The Billy Graham Youth Foundation (BGYF) has grown out of the success of the Naenae Boxing Academy in Lower Hutt. The gym uses boxing as a vehicle to teach and develop life skills, combining passion for the sport with cultivating a culture of building resilience and relationships.

When the Billy Graham Youth Foundation (BGYF) talks about champions, it goes far beyond being a winner in the boxing ring—even though several of those have been trained through their academies.

To them, a champion is somebody who has grown up to become their best self. It is about any young athlete who walks through their doors and becomes a good brother, a good sister, a good parent, a good employee. Someone who has developed self-confidence and skill, but also a heart for their neighbours.

‘We love boxing—that’s the vehicle—but central to our purpose is not only that they’re succeeding for themselves, but they also then contribute back into their communities,’ says David Graham, CEO of BGYF.

The foundation is named after David’s father, New Zealand boxing great Billy Graham, who pioneered their first academy in the mid-2000s.

‘Dad was a Naenae boy, grew up here in the 50s and got into trouble more often than not. The local policeman brought him into the boxing gym … that helped him turn his life around, and that’s how he came to faith,’ David explains.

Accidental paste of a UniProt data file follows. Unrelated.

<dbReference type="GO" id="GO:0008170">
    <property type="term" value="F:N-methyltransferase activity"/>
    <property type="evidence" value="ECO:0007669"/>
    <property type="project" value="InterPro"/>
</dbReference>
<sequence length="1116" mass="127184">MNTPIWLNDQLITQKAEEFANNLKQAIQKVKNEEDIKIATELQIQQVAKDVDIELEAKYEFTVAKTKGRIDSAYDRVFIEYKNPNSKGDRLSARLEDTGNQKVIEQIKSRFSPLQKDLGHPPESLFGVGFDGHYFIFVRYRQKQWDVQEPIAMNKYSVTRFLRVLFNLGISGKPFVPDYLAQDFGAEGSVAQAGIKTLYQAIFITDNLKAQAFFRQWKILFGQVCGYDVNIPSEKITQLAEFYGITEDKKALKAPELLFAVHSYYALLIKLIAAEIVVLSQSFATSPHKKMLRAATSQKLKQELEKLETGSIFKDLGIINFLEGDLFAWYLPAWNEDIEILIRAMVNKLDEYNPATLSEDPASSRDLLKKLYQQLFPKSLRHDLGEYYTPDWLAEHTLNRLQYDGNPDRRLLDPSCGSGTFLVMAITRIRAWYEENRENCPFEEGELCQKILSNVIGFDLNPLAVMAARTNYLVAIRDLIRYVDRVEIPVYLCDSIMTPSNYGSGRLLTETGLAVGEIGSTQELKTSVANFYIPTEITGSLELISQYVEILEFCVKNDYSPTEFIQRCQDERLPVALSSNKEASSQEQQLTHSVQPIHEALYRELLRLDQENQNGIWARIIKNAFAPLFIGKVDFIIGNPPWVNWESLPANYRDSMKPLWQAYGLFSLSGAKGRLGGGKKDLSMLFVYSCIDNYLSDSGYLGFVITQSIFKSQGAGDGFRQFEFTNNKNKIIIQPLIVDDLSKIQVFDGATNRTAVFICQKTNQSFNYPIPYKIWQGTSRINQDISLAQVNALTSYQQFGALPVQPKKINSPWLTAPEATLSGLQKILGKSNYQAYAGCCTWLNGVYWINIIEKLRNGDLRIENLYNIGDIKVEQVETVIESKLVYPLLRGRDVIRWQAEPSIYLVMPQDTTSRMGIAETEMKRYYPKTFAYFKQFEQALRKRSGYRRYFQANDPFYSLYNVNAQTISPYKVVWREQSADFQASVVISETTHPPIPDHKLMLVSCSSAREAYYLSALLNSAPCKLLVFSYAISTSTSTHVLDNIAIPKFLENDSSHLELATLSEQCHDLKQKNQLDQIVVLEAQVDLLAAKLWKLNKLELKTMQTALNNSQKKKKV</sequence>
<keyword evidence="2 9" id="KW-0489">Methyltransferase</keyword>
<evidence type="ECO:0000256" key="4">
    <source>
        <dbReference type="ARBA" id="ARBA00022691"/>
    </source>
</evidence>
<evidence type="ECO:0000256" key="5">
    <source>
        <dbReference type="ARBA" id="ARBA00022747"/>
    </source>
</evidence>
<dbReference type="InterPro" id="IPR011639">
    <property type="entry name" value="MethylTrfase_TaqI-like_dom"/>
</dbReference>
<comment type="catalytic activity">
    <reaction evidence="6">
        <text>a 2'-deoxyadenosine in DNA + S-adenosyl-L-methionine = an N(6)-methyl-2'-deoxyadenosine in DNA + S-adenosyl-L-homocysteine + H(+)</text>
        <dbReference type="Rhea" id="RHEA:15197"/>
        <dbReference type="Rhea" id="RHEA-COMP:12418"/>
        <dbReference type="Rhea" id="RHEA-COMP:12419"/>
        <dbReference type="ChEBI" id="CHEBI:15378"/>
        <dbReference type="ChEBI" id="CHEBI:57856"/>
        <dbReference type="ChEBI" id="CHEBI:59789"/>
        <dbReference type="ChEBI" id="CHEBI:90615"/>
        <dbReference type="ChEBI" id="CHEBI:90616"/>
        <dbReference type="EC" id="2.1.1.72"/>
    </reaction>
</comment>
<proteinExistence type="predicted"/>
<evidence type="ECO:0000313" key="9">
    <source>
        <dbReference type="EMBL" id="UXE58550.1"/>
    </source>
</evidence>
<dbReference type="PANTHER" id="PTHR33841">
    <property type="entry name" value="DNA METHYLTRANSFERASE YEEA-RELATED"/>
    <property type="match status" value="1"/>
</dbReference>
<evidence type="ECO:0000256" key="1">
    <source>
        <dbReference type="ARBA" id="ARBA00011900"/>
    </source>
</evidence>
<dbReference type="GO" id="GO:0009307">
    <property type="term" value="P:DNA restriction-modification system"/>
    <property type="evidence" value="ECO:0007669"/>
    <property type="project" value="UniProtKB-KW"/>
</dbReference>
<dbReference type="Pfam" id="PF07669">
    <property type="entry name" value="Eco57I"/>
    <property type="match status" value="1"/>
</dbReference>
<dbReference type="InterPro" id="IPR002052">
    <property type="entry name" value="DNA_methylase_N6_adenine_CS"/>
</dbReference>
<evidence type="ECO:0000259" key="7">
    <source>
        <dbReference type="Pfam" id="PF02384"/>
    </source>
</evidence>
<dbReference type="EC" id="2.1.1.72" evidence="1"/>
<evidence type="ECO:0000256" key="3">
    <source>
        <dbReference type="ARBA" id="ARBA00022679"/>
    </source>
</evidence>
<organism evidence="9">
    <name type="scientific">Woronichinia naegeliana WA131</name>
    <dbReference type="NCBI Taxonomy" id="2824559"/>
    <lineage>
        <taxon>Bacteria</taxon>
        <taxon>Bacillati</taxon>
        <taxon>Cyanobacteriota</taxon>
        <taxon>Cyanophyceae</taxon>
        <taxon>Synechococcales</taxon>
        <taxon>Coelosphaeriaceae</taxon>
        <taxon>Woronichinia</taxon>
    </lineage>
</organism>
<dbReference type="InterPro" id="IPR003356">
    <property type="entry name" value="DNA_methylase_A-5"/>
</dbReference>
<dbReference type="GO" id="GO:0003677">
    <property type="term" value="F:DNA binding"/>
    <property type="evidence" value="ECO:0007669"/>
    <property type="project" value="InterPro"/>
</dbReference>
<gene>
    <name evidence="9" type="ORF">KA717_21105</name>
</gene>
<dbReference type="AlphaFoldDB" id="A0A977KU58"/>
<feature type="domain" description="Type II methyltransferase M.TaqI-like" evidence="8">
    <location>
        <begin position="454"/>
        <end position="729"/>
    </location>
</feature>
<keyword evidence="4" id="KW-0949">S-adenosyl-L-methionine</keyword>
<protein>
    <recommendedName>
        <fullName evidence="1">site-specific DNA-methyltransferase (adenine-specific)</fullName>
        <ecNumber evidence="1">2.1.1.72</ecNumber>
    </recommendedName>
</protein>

What followed was a successful athletic career in boxing, but also a desire to one day open a boxing gym to replicate his experience for more teenagers. Naenae Boxing Academy was launched in 2006 (coincidentally, in a former Salvation Army building), as a place for young people to train and box, but also to acquire and develop life skills.

Boxing may be an individual sport at face value; however, because everybody trains together as a team, it helps athletes to grow in self-confidence and independence while simultaneously developing teamwork and trust in those around them. What results is a community of well-rounded, outwardly focused individuals with increased resilience to face the challenges of life.

For some, that might be the turbulent nature of growing up. Others may have seen their lives touched by violence or disadvantage. The academy has seen people from all kinds of backgrounds—from refugees to CEOs’ sons—pass through its doors and step into a safe space where everyone is equal. There are no cliques. Nobody interrupts or calls names. Everyone cleans up at the end of class.

‘When you walk into the academy, you won’t have a coach come and shake your hand—you’ll have 20 nine-year-olds come and shake your hand,’ David says. ‘They set the standards; they build community as much as coaches do.

‘We’ve got well over a thousand kids going through these academies each week. To be able to support youth development practice and the boxing practice and combine those two together is magic.’

 

A Strong Foundation

After witnessing the transformative work emerging out of Naenae Boxing Academy, other communities reached out to them, seeking the same empowerment for their own young people.